In new work, researchers have utilized diffusion as an effective transport mechanism for DNA nanotechnology. These findings contribute a new aspect to be considered for the design of future DNA motors, molecular machines, and nanorobots as they provide a simple way to transport molecules over distances of potentially several 100 nm; which is much faster than when using conventional DNA walkers or motors, which make many small and slow steps.
New findings address the challenges of operating synthetic motors in living organisms through the use of biocompatible motors that are powered by body fluid (acidic stomach environment). As the zinc body of the motor is dissolved by the acid fuel, the motors are self-destroyed, leaving no harmful chemicals behind. The study reports on the distribution, retention, cargo delivery and toxicity profile of zinc/polymer-based microrockets in a mouse stomach.
Researchers have demonstrated an active glucose-responsive self-powered fluidic pump based on transesterification reaction of acyclic diol boronate with glucose. The scientific principle of the project is to use well-known glucose/boronate chemistry to design a self-powered micropump device. Instead of synthesizing some new molecules with glucose/boronate reaction, a miniature pump utilizes the energy of this chemical reaction and pumps drugs when glucose levels are high.
Most nanomotors designs are powered by quantum or, in most cases, catalytic chemical processes, the nanoscale equivalent of conventional internal heat engines that are so prevalent in our daily life has been missing. Researchers have now suggested a new type of ultrathin graphene engine which mimics an internal combustion engine system. This graphene engine consists of only a few parts - functionalized graphene, laser light, and substrate, which would make it simple to work with.
While nanotechnology researchers have made great progress over the past few years in developing self-propelled nano objects, these tiny devices still fall far short of what their natural counterparts' performance. Today, artificial nanomotors lack the sophisticated functionality of biomotors and are limited to a very narrow range of environments and fuels. In another step towards realizing the vision of tiny vessels roaming around in human blood vessels working as surgical nanorobots, researchers have now demonstrated, for the first time, externally driven nanomotors that move in undiluted human blood.
Over the past few years, researchers have demonstrated that microtubules driven by kinesin make flexible, responsive and effective molecular shuttles for nanotransport applications. In order to fully control microtubules driven by kinesin it has to be possible to switch them on, switch them off, and regulate the speed and direction of their movements - achievements that until now researchers have't fully attained yet. Now, though, it has become possible, for the first time, to achieve complete control over on/off switching of the movement of a nanomachine.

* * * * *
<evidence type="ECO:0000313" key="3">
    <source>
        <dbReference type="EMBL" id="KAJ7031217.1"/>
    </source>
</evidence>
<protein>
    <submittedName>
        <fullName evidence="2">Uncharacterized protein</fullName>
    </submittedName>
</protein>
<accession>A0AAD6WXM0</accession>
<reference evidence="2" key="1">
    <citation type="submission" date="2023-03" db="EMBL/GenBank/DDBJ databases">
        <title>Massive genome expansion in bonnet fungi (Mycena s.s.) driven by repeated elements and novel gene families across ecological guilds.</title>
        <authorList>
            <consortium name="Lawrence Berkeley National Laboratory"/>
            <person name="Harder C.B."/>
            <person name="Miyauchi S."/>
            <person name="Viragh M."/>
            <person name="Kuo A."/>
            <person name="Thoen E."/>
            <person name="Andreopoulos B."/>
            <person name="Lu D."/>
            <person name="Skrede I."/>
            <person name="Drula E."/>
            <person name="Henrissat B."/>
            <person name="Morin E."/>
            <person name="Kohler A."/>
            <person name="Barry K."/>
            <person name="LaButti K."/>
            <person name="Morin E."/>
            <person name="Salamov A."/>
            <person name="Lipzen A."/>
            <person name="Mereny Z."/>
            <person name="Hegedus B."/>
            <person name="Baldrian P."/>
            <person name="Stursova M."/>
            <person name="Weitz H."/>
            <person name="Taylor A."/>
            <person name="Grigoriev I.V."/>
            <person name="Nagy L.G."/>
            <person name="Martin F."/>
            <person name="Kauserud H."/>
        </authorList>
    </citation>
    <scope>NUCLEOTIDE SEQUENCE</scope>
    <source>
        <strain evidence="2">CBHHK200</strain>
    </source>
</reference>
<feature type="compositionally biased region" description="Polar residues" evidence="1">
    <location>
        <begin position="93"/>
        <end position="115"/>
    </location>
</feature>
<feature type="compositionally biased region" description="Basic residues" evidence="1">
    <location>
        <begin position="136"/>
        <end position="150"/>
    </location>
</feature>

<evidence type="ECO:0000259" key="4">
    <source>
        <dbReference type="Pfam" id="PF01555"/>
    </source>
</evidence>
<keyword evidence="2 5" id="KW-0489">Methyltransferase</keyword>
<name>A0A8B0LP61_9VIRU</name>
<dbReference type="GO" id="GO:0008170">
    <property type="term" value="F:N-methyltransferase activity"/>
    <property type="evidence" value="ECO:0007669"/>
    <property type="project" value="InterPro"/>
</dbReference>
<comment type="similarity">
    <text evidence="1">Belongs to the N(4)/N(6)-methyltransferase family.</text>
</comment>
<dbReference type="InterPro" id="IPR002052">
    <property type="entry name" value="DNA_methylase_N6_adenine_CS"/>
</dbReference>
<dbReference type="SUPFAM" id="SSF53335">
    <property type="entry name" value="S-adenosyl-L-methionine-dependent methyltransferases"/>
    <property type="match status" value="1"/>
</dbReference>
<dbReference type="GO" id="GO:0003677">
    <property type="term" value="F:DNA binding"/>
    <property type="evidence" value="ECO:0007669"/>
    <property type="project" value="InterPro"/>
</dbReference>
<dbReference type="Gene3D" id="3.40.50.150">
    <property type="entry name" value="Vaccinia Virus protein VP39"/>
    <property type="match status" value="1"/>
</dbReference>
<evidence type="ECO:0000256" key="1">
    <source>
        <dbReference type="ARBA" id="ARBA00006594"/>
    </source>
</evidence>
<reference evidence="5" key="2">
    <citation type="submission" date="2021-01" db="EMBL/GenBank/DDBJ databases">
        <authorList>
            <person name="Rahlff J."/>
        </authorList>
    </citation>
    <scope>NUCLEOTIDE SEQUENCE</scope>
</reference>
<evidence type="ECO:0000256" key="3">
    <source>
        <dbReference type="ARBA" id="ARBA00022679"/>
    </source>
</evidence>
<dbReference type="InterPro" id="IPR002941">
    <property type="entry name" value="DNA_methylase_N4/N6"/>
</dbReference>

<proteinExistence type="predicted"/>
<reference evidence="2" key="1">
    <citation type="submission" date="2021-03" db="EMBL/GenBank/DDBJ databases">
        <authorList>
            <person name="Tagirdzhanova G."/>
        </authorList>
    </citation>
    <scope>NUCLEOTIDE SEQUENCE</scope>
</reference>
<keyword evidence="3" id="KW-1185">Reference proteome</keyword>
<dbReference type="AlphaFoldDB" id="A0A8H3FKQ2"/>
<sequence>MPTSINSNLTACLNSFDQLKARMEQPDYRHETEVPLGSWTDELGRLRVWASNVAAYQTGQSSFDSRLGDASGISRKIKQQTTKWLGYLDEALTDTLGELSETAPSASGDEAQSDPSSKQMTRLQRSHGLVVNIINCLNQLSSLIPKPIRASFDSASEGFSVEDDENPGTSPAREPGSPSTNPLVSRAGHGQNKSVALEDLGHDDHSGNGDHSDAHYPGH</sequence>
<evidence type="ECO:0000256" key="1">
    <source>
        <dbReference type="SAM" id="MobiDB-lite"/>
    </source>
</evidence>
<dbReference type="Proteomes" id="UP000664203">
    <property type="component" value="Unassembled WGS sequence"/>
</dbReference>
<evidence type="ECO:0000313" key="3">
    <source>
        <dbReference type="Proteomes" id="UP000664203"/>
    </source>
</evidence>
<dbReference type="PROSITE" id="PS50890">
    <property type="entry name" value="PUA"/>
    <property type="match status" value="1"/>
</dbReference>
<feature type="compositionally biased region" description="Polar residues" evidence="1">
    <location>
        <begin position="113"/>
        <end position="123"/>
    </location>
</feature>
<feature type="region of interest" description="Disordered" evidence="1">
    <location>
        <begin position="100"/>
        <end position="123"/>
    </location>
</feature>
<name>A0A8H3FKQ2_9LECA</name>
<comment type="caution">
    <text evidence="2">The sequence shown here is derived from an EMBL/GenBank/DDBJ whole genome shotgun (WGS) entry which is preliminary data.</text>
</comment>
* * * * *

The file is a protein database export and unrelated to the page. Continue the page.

Not to be confused with the nanorobots of science fiction, for medical nanotechnology researchers a nanorobot, or nanobot, is a popular term for molecules with a unique property that enables them to be programmed to carry out a specific task. In what is the smallest 3D DNA origami box so far, researchers in Italy have now fabricated a nanorobot with a switchable flap that, when instructed with a freely defined molecular message, can perform a specifically programmed duty. Slightly larger nanocontainers with a controllable lid have already been demonstrated by others to be suitable for the delivery of drugs or molecular signals, but this new cylindrical nanobot has an innovative opening mechanism.
The construction of artificial micro- and nanomotors is a high priority in the nanotechnology field owing to their great potential for diverse potential applications, ranging from targeted drug delivery, on-chip diagnostics and biosensing, or pumping of fluids at the microscale to environmental remediation. In new work, researchers have now reported the first example of micromotors for the active degradation of organic pollutants in solution. The novelty of this work lies in the synergy between internal and external functionality of the micromotors.